# Surface rotation

• Jun 3rd 2009, 04:22 PM
Apprentice123
Surface rotation
A surface S is obtained by rotation, around the axis OZ, the arc of parabola $\displaystyle \alpha : z = \frac{x^2}{2}, y = 0$ with $\displaystyle 0 \leq x \leq 1$. Determine the area of the surface obtained
• Jun 4th 2009, 01:11 PM
Apprentice123
How do I calculate surface rotation? Must use the matrix?
• Jun 4th 2009, 02:00 PM
Jester
Quote:

Originally Posted by Apprentice123
How do I calculate surface rotation? Must use the matrix?

It's a standard formula in Calc II $\displaystyle SA = 2 \pi \int_a^b y \sqrt{1+y'^2}\,dx$
• Jun 4th 2009, 02:04 PM
Apprentice123
Quote:

Originally Posted by Danny
It's a standard formula in Calc II $\displaystyle SA = 2 \pi \int_a^b y \sqrt{1+y'^2}\,dx$

I do not know this formula.
Could you explain better?
• Jun 4th 2009, 02:57 PM
Jester
Quote:

Originally Posted by Apprentice123
I do not know this formula.

Could you explain better?

Are you familar with the formula's for volumes of revolution?

I need a starting place for our discussion.
• Jun 4th 2009, 05:59 PM
Spec
Or you can recognize that the rotation will produce an elliptical paraboloid $\displaystyle z=\frac{x^2+y^2}{2}$ which can be parametrized as $\displaystyle \sigma(u,v)=\left(u,v, \frac{u^2+v^2}{2}\right)$

A switch to polar coordinates will then basically produce the same integral as Danny showed you.

$\displaystyle \iint_D \left| \vec {\sigma'_u}\times\vec {\sigma'_v}\right|dudv=\{\text{Polar coordinates}\}=\int \int_0^{2\pi}\sqrt{r^2+1} \cdot rd\varphi dr=$ $\displaystyle 2\pi\int r\sqrt{r^2+1}dr$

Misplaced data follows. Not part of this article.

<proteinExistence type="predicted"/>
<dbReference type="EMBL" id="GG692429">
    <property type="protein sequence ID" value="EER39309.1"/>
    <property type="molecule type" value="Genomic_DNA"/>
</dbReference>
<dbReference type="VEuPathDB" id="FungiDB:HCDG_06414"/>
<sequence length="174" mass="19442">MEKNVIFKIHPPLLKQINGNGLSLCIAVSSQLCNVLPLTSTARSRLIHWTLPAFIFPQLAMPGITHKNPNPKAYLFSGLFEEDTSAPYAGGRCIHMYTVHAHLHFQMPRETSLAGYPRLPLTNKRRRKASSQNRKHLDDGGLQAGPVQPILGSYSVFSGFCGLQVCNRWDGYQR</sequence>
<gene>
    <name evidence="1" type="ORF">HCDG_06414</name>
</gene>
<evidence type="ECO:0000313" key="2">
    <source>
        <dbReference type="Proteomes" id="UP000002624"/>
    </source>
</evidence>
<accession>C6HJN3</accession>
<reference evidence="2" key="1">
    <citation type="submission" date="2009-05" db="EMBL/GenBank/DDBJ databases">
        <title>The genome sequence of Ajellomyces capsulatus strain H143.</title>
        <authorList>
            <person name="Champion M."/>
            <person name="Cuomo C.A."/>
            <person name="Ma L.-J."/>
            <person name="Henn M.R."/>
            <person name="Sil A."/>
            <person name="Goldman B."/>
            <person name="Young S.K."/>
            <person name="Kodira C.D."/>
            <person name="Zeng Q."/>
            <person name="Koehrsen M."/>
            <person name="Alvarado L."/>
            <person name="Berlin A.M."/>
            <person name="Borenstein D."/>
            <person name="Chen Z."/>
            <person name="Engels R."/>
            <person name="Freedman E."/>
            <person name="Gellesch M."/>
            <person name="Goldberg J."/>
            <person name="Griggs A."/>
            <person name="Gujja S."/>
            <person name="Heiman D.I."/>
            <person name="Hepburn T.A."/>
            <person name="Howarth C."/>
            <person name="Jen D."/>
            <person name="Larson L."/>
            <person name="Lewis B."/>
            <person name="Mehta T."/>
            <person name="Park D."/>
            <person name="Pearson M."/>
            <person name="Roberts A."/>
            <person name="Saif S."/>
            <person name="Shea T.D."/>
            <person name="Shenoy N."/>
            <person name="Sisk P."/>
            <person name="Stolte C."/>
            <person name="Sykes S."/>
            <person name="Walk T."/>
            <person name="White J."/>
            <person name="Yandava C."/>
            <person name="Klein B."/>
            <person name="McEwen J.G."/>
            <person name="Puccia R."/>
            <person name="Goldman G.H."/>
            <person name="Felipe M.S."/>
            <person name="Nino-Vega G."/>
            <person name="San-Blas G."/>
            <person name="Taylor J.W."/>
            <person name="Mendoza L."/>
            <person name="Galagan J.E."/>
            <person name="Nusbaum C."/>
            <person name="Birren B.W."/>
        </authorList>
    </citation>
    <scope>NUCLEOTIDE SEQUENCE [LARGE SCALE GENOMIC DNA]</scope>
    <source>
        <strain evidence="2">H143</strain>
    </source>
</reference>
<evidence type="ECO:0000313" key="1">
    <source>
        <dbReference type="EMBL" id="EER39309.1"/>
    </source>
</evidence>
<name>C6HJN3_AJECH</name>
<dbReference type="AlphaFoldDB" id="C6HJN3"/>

• Jun 5th 2009, 01:07 PM
Apprentice123
Quote:

Originally Posted by Spec
Or you can recognize that the rotation will produce an elliptical paraboloid $\displaystyle z=\frac{x^2+y^2}{2}$ which can be parametrized as $\displaystyle \sigma(u,v)=\left(u,v, \frac{u^2+v^2}{2}\right)$

A switch to polar coordinates will then basically produce the same integral as Danny showed you.

$\displaystyle \iint_D \left| \vec {\sigma'_u}\times\vec {\sigma'_v}\right|dudv=\{\text{Polar coordinates}\}=\int \int_0^{2\pi}\sqrt{r^2+1} \cdot rd\varphi dr=$ $\displaystyle 2\pi\int r\sqrt{r^2+1}dr$

Ok. Thanks
• Jun 5th 2009, 04:56 PM
Apprentice123
Quote:

Originally Posted by Spec
Or you can recognize that the rotation will produce an elliptical paraboloid $\displaystyle z=\frac{x^2+y^2}{2}$ which can be parametrized as $\displaystyle \sigma(u,v)=\left(u,v, \frac{u^2+v^2}{2}\right)$

A switch to polar coordinates will then basically produce the same integral as Danny showed you.

$\displaystyle \iint_D \left| \vec {\sigma'_u}\times\vec {\sigma'_v}\right|dudv=\{\text{Polar coordinates}\}=\int \int_0^{2\pi}\sqrt{r^2+1} \cdot rd\varphi dr=$ $\displaystyle 2\pi\int r\sqrt{r^2+1}dr$

as you know that rotation will produce an elliptical paraboloid $\displaystyle z=\frac{x^2+y^2}{2}$